Again, it’s time to kill the dead zoneBy Houma Courier, Opinion
December 15, 2008
In June, we urged federal environmental agencies to take immediate action to stop the pollution that travels down the Mississippi River into the Gulf of Mexico, depriving thousands of miles of water along Louisiana’s coast of the oxygen needed to support marine life.
“Now is the time to stop the dead zone,” the headline reads.
Last week, a group of scientists issued a report urging exactly the same thing.
The National Research Council, a scientific and technology nonprofit institution created by Congress, says the same thing researchers in Louisiana have been saying for years.
The group’s report, citing the yearly occurrence of an 8,000-square-mile dead zone caused largely by Midwest farmland runoff, threatens to cause the same kind of “ecosytem collapse” that once damaged fisheries in the Chesapeake Bay and Denmark’s coastal waters.
“Action and progress … have been stalled for years,” the report says, calling for “decisive, immediate actions” to curtail pollution.
The report calls for the Environmental Protection Agency and U.S. Department of Agriculture to join in creating a Mississippi River Basin Water Quality Center to coordinate efforts. Pilot projects should be directed at reducing nitrogen and phosphorous runoffs seen as one culprit, the group recommends.
Scientists at LUMCON, the state marine research center in Cocodrie, credited as the first to understand and identify the dead zone as a serious problem, have urged the same thing for years. So have we.
Researchers say the low-oxygen zone — created by massive algae blooms that consume oxygen in waters off Louisiana, Mississippi and Texas — makes it harder for organisms to survive, robbing them of reproductive energy needed to continue life in those waters. The low-oxygen condition is called hypoxia by scientists.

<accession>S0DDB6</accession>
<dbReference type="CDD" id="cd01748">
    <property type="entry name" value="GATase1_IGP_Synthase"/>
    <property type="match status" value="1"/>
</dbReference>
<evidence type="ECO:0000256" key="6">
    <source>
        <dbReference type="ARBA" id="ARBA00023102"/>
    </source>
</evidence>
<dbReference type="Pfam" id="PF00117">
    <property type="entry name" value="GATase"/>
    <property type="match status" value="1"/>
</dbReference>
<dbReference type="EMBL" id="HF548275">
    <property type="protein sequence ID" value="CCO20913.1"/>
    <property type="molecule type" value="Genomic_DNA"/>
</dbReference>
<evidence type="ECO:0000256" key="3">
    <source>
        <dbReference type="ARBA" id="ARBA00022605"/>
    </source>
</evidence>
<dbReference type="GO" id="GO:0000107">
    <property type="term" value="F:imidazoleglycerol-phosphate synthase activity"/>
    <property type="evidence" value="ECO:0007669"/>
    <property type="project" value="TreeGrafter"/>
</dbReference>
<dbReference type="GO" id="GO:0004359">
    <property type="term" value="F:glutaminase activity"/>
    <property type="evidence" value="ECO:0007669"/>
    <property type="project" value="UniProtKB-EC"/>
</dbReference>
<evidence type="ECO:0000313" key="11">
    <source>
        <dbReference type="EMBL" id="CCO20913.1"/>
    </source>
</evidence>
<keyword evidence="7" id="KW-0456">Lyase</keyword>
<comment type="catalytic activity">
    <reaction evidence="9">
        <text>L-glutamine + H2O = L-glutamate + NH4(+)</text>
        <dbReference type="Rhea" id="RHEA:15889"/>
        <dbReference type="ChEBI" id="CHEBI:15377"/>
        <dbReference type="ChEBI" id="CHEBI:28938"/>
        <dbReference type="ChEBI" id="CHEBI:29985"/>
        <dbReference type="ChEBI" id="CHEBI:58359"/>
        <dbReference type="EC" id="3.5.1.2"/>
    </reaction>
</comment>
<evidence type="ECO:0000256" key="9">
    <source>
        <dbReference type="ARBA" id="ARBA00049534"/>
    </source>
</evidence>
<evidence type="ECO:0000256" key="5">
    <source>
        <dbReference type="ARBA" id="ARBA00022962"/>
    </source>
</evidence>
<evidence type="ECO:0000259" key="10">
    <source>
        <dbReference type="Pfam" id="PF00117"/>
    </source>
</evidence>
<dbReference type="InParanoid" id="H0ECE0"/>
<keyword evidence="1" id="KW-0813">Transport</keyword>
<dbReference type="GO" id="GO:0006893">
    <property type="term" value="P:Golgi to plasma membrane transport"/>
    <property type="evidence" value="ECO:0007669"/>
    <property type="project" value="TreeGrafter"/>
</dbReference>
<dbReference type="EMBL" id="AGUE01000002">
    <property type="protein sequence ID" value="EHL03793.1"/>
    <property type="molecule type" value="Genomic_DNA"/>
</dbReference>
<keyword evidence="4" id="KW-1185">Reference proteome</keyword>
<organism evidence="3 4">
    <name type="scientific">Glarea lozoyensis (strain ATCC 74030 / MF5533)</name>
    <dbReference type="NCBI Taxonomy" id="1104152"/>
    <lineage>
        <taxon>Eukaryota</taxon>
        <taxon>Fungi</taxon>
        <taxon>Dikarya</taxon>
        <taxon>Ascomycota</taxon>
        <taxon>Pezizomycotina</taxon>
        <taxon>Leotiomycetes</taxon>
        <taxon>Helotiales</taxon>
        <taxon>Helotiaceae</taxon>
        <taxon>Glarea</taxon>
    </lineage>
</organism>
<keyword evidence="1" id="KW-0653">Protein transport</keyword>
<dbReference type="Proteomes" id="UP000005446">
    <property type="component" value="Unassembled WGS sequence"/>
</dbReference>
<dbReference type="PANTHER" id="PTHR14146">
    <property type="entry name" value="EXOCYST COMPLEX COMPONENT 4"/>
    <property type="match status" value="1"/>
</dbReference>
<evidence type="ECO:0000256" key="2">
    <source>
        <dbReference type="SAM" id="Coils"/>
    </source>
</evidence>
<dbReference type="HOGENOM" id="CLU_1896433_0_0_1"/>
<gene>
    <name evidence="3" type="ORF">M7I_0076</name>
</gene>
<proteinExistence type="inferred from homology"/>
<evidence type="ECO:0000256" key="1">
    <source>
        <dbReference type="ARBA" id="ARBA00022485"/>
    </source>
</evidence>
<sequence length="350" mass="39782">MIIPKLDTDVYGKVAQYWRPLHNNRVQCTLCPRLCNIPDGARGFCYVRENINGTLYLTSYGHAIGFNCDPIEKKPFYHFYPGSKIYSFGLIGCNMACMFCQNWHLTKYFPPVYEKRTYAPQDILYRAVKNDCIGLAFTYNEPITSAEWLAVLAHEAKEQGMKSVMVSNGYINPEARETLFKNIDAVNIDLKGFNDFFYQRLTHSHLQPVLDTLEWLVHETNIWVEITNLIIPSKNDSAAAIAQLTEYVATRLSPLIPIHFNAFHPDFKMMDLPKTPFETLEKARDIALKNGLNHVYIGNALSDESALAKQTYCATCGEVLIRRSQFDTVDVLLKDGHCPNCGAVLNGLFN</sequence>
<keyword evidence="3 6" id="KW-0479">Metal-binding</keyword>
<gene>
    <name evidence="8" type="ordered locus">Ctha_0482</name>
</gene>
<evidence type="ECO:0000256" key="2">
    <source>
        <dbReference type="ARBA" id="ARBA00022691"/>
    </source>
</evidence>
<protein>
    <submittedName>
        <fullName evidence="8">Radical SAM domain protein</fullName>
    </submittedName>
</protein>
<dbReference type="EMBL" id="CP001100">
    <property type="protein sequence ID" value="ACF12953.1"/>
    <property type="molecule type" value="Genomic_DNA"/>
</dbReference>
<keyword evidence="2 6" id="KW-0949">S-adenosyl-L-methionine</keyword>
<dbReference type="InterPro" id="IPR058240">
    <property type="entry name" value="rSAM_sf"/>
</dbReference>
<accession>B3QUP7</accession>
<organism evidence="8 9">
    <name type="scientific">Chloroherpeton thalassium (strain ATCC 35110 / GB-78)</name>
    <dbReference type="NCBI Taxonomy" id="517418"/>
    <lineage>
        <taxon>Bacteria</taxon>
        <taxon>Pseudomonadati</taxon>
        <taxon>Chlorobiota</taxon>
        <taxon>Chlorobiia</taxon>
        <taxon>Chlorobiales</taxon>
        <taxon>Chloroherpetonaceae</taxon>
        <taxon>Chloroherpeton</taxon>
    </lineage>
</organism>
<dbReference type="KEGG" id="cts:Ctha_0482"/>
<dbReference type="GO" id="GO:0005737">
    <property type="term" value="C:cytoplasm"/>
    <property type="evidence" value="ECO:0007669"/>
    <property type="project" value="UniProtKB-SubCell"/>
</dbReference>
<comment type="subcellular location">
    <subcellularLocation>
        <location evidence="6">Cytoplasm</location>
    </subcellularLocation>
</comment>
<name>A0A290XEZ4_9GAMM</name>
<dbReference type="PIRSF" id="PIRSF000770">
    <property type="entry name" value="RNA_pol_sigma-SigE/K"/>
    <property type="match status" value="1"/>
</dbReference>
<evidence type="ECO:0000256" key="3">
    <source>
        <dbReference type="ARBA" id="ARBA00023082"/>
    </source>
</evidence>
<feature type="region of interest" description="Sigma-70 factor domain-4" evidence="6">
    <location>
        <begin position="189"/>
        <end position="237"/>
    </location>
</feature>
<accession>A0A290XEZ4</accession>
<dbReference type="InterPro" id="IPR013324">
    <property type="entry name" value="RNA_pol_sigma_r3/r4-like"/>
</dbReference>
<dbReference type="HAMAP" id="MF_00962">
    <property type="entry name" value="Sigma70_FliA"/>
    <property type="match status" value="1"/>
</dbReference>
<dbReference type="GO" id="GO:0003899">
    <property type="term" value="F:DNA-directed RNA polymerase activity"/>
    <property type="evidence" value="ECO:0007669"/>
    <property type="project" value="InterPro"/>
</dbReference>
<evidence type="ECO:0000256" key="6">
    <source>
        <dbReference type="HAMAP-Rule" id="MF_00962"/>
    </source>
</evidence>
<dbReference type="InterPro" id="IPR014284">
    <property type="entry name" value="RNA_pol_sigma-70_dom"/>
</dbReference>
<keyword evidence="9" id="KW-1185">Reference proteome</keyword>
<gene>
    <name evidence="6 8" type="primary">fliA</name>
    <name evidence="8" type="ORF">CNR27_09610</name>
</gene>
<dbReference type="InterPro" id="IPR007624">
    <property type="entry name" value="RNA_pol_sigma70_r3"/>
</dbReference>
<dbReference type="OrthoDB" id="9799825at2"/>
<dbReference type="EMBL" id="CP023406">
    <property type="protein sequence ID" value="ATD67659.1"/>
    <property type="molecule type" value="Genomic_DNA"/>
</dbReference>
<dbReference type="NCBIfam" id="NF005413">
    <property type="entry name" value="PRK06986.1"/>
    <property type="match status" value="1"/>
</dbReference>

Locally, the dead zone has resulted in fish kills and each summer forces fishermen and shrimpers to head farther into the Gulf to find their catches.
This latest scientific report says the eventual damage could be worse — rewriting the complex and fragile relationship marine organisms in the Gulf need to survive and wreaking havoc on the food chain.
Like others before, the National Research Council makes it clear that the issue is a “national-level water-quality problem,” not something that can be solved by individual communities or states.
President-elect Barack Obama says his incoming administration is preparing a massive slate of public-works projects as a way to stimulate a flagging U.S. economy.
Ending years of neglect, and finally getting rid of the Gulf dead zone before it causes more harm, would be a great addition to that effort.
Editorials represent the opinions of the newspaper, not of any individual.